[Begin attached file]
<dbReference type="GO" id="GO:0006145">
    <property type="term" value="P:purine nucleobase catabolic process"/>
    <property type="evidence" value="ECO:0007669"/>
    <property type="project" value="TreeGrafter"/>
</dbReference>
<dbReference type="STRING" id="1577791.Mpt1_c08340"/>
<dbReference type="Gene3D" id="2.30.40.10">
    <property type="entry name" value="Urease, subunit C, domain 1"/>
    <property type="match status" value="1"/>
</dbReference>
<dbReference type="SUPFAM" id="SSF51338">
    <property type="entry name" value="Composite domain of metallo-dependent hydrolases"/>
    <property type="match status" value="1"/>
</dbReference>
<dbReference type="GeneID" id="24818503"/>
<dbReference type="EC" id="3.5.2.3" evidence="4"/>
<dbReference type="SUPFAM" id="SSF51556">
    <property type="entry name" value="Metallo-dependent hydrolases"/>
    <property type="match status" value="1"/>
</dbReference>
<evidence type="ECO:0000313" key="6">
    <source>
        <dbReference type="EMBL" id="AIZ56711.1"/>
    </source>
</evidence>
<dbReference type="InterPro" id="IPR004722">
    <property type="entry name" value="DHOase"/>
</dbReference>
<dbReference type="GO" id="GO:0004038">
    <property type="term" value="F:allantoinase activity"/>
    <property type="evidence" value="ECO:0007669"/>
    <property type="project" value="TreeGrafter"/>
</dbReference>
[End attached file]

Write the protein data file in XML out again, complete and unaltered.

<dbReference type="GO" id="GO:0006145">
    <property type="term" value="P:purine nucleobase catabolic process"/>
    <property type="evidence" value="ECO:0007669"/>
    <property type="project" value="TreeGrafter"/>
</dbReference>
<dbReference type="STRING" id="1577791.Mpt1_c08340"/>
<dbReference type="Gene3D" id="2.30.40.10">
    <property type="entry name" value="Urease, subunit C, domain 1"/>
    <property type="match status" value="1"/>
</dbReference>
<dbReference type="SUPFAM" id="SSF51338">
    <property type="entry name" value="Composite domain of metallo-dependent hydrolases"/>
    <property type="match status" value="1"/>
</dbReference>
<dbReference type="GeneID" id="24818503"/>
<dbReference type="EC" id="3.5.2.3" evidence="4"/>
<dbReference type="SUPFAM" id="SSF51556">
    <property type="entry name" value="Metallo-dependent hydrolases"/>
    <property type="match status" value="1"/>
</dbReference>
<evidence type="ECO:0000313" key="6">
    <source>
        <dbReference type="EMBL" id="AIZ56711.1"/>
    </source>
</evidence>
<dbReference type="InterPro" id="IPR004722">
    <property type="entry name" value="DHOase"/>
</dbReference>
<dbReference type="GO" id="GO:0004038">
    <property type="term" value="F:allantoinase activity"/>
    <property type="evidence" value="ECO:0007669"/>
    <property type="project" value="TreeGrafter"/>
</dbReference>